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In Behar, one of this week’s parshiyos, the Torah commands us in regard to some of the laws of buying and selling. The pasuk says, “Vechi simkiru mimkar la’amisecha … al tonu ish es achiv – When you make a sale to your fellow … do not afflict one another.” The Gemara in Baba Metzia 51a derives from this pasuk that one may not overcharge when selling an item without informing the buyer. This is referred to as ona’ah. The Gemara says that if one charges more than a sixth more than the market value of an item, the sale is void. If one charges less than a sixth more, the sale is valid. If one charges exactly a sixth more, the sale is valid; however, the seller must return the overcharge.
Welcome once again to “You’re Asking Me?” – a humorous advice column that is pretty much like any other advice column, except in terms of helpfulness. Like all other advice columns, we try to answer your questions, but if you stump us, we say, “That’s beyond the scope of this article,” and we move on with our lives. That’s a nice way of saying, “We have no idea. There are people you can pay by the hour for this sort of thing.”
In our March 16 issue we featured The Tyranny of Beauty: A Plea to Mothers Of Girls In Shidduchim, in which the author described a “Meet and Greet” for young women in a certain age and mindset (looking for young men who are sitting and learning) and mothers of the young men they could potentially date. The article received a tremendous amount of comments on our website and via e-mail. Below are some of the responses.
At the conclusion of this week’s parshah, the Torah discusses the halachos of one who stole from another. The pasuk says, “veheishiv es hagezeilah asher gazal – and he shall return the stolen object that he stole.” We derive from this that there is a mitzvas assei to return a stolen object.
There are two different types of vows, nedarim, mentioned in the Torah. The first, which is the subject of Tractate Nedarim, is the prohibitive vow, nidrei issur, pursuant to which a person utters a vow not to do an action, which but for the vow would have been permitted.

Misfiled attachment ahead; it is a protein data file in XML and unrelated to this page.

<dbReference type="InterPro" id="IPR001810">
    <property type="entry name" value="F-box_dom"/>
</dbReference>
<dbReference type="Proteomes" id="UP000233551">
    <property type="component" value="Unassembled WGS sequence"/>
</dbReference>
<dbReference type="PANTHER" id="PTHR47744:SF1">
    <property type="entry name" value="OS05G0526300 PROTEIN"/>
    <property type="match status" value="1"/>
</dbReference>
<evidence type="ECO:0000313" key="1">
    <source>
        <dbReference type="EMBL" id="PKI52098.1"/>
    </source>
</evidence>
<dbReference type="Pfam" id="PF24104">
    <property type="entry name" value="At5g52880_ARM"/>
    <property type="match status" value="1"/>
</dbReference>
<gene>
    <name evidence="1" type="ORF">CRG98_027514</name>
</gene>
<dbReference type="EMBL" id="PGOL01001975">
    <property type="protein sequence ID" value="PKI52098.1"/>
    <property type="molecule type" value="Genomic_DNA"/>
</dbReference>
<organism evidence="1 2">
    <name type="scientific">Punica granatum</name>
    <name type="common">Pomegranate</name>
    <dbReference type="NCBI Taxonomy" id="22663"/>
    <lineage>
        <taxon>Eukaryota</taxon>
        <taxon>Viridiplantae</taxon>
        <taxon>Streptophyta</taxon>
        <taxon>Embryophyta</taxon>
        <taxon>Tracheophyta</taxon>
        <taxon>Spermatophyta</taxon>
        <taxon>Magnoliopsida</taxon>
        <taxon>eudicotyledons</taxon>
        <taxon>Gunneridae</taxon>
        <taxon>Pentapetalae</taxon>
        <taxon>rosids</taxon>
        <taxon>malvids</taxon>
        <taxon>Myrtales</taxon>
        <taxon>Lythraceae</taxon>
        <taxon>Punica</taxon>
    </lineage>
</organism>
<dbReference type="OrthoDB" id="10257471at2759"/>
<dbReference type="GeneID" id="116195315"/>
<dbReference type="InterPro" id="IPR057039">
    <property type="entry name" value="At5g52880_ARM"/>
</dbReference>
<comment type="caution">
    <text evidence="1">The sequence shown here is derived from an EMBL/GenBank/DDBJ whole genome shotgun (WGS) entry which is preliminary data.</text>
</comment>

I've received an inordinate amount of mail in response to the letters I published two weeks ago regarding onas devarim - painful and abusive language. It seems this problem is prevalent in many circles, among children as well as adults, indicating this is a societal condition that is unfortunately reflective of our culture.
Noah's Ark. Do we believe it really happened or was it a kind of Biblical legend, allegory or parable? The author, an anthropologist as well as a barrister and criminologist, has done an amazing amount of research into ecology, and come up with a fascinating theory and a gripping children's story of how it really might have been.
Due to the overwhelming amount of e-mail I have received about domestic abuse, this week's column focuses on the services of Shalom Task Force. (Names...
Over the past few weeks, we have been making the point that parents must take an active role in teaching their children Torah ideas about sexuality and modesty. This is so that the first images and concepts that fill their developing minds are appropriate ones. This is especially true because of the amount of invasive exposure they receive from secular sources and culture, and also because we can no longer afford to be na?ve about the existence of sexual predators in our midst.
Rosh Hashanah and the ensuing Sukkos holiday season are nearly upon us, and if you are a busy person but still like to serve nice meals, then you are surely thinking about how and what to cook. Below, you will find some great recipes that can be prepared in advance and then frozen. This way you can concentrate on yom tov itself and enjoy time with your family.
Prior to Rosh Hashanah, our daughter Bracha insisted on giving a sizeable amount of tzedakah to a worthy organization. This gift was in addition to the amount she is careful to separate from her earnings on a weekly basis. Barely sixteen, our daughter is not intending to become rich from her part-time job, but parting with even more than the usual 10 percent of her salary was clearly above and beyond the letter of the law.
Rabbi Yaakov Yosef Reinman is a man of multiple faces.